Wednesday, May 09, 2007

More on labels (in which things get complicated)

In a previous post, I discussed a problem with a group of related labels (minimal/minimalism/minimalist) which has come to define, on the one hand, a material quality shared by a broad swathe of compositional activity but, on the other hand, work by a specific grouping of composers. A similar problematic lies with the label "complex" (and its cognates).

The difficulty here is that complexity in itself is not really a useful distinguishing label. All of the music in which I am interested is, in some way, audibly complex, even music which has been produced with means that are modest, clear, even simple. Moreover, most of the music I love is also complex in the way in which it makes connections to other musics (whether from here, there, or then) or to the world around the music. The more interesting question to me as a musician is how a music is heard as more or less complex, and, to a lesser extent, how a particular music is made to be more or less complex. AFAIC, musical complexity is more immediately an issue of perception than of composition.

(As long as we're at it, let's throw out any claims for an inevitable progression in musical history from less to more complex -- it didn't happen as we left antiquity, with its now-lost enharmonic genus and wealth of modal melodic types, it didn't happen in the way from the late 14th through the early 16th centuries, it didn't happen from the late Baroque to classicism -- successive musics focused on different issues, and the location of audible or associative complexity in musical textures moved as well. We need a more complex view of musical complexity.)

My personal preference is for scores in which complexity is achieved by the most elegant of means. Scores, which would appear to harbor the most simple of all possible pieces -- La Monte Young's Composition 1960 #7 (a perfect fifth, b-f#' is "to be held for a long time") , Philip Corner's One Note Once (the title is the score), Cage's Inlets (which features the contingent sounds of water moving inside conch shells) and Alvin Lucier's A Silver Streetcar for the Orchestra (for solo triangle) -- reveal, in realization, extreme complexities of musical sound because the frame of observation is so focused that usually-unattended details become vivid. In contrast, many scores of so-called New Complexity composers require a realization in which the notated details are lost or neglected in the production of a broader gestalt.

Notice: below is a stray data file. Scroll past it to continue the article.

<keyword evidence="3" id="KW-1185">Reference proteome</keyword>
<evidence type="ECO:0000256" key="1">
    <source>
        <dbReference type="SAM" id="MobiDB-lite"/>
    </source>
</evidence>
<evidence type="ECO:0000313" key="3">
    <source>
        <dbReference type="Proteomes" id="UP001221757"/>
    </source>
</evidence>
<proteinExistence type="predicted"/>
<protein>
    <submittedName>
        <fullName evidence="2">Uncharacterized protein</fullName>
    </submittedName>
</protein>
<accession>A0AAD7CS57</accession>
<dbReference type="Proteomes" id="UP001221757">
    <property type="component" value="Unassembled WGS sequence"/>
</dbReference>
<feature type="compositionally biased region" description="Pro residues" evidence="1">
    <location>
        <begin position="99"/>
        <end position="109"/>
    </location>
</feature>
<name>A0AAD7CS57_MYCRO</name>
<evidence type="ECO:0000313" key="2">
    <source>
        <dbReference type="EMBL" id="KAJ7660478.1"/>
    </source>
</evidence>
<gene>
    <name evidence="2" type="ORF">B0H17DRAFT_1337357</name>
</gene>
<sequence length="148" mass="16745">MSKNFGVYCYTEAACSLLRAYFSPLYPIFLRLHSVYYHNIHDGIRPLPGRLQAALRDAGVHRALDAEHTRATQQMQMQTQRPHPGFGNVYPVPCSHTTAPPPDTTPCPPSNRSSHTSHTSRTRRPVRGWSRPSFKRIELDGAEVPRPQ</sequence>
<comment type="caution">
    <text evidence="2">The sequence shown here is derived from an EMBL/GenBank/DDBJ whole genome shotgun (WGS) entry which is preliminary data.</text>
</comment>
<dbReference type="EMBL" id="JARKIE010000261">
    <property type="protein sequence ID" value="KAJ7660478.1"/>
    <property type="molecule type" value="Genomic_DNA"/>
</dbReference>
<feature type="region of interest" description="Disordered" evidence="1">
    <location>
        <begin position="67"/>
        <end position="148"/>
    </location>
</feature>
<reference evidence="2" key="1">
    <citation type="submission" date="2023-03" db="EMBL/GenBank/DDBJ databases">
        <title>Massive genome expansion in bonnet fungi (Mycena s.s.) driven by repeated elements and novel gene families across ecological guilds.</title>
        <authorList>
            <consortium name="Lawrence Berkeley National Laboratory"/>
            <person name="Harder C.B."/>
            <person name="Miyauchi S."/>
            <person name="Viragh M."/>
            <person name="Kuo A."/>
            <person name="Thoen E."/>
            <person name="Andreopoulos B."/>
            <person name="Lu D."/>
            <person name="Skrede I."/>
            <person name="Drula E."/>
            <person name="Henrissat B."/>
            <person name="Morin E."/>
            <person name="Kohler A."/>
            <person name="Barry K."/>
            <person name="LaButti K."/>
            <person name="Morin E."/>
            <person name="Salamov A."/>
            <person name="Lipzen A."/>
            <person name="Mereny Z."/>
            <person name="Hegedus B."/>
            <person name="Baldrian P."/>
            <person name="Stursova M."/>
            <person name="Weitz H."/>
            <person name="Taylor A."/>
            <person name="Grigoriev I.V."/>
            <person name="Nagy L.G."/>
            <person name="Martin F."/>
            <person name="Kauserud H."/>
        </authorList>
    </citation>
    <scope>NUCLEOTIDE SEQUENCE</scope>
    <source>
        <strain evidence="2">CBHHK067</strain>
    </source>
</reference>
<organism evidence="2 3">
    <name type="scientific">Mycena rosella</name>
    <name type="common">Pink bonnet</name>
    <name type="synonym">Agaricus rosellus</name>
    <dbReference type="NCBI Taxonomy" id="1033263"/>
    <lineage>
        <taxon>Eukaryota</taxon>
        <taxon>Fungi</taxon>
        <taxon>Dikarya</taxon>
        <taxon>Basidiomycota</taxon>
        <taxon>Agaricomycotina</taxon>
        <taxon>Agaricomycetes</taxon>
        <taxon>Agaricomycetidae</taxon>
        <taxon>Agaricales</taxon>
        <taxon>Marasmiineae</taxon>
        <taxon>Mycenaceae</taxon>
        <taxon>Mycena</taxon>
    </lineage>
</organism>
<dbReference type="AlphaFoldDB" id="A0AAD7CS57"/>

(Another term often bandied about is "rigor"; I find its usage to often be ironic, in that notationally complex composers -- waving either the Princeton or Darmstadt banners --, no matter which pre-compositional exercises are in play, are ultimately improvising on paper, while experimentalists rigorously follow the consequences of a process. Reich and Young are profoundly rigorous composers.)

A realization of Corner's One Note Once, requires a series of non-trivial decisions about form and materials in order to establish an optimal projection of the idea at the heart of the piece. Beginning with the existential question of "What is a note?, we move on to practical questions: Which note should I play? When, and in which time frame should I play it? And how should it be articulated so as to emphasize the singularity and non-repetitive character of the note? I'll go out on a limb and suggest that a player realizing a work of Ferneyhough enters into a decision-making process that precisely parallels that of the player realizing One Note Once. In Mnemosyne or Terrain or the Third Quartet, the score cannot be realized precisely as notated due to the density and internally contradictory character of the notation but the player must instead determine and project some version of the essence of the score.

(To his credit, Ferneyhough's strongest piece, Bone Alphabet (for solo percussionist), makes more than a nod towards the experimental tradition in that the instrumentation is not determined (although a studied realization might reveal an ever-narrowing set of possibilities); likewise Cage's two virtuosic sets of Etudes, the Freeman and the Australes, share something with the Ferneyhough performance ethic with the provision that impossible-to-play notes may be omitted in order to maintain a tempo.)

1 comment:

Ben.H said...

There's lots of points to pick up on here, but your remarks about interpreting Ferneyhough reminded me of something I read in a newsgroup years ago, by the clarinettist Carl Rosman. He gives some fascinating insights into playing "complex" music, so the whole thing is worth reading:

"You know the amazing thing about Brian's music? The more you get right, the better it sounds!... The thought that a rhythm you play has to be able to be transcribed to be of musical significance is really not a very productive one..."

This got me thinking about Morton Feldman's late music: precisely notated to give ambiguous results. The most wildly "inaccurate" performances of Feldman that I've heard, have been by musicians who worked with him.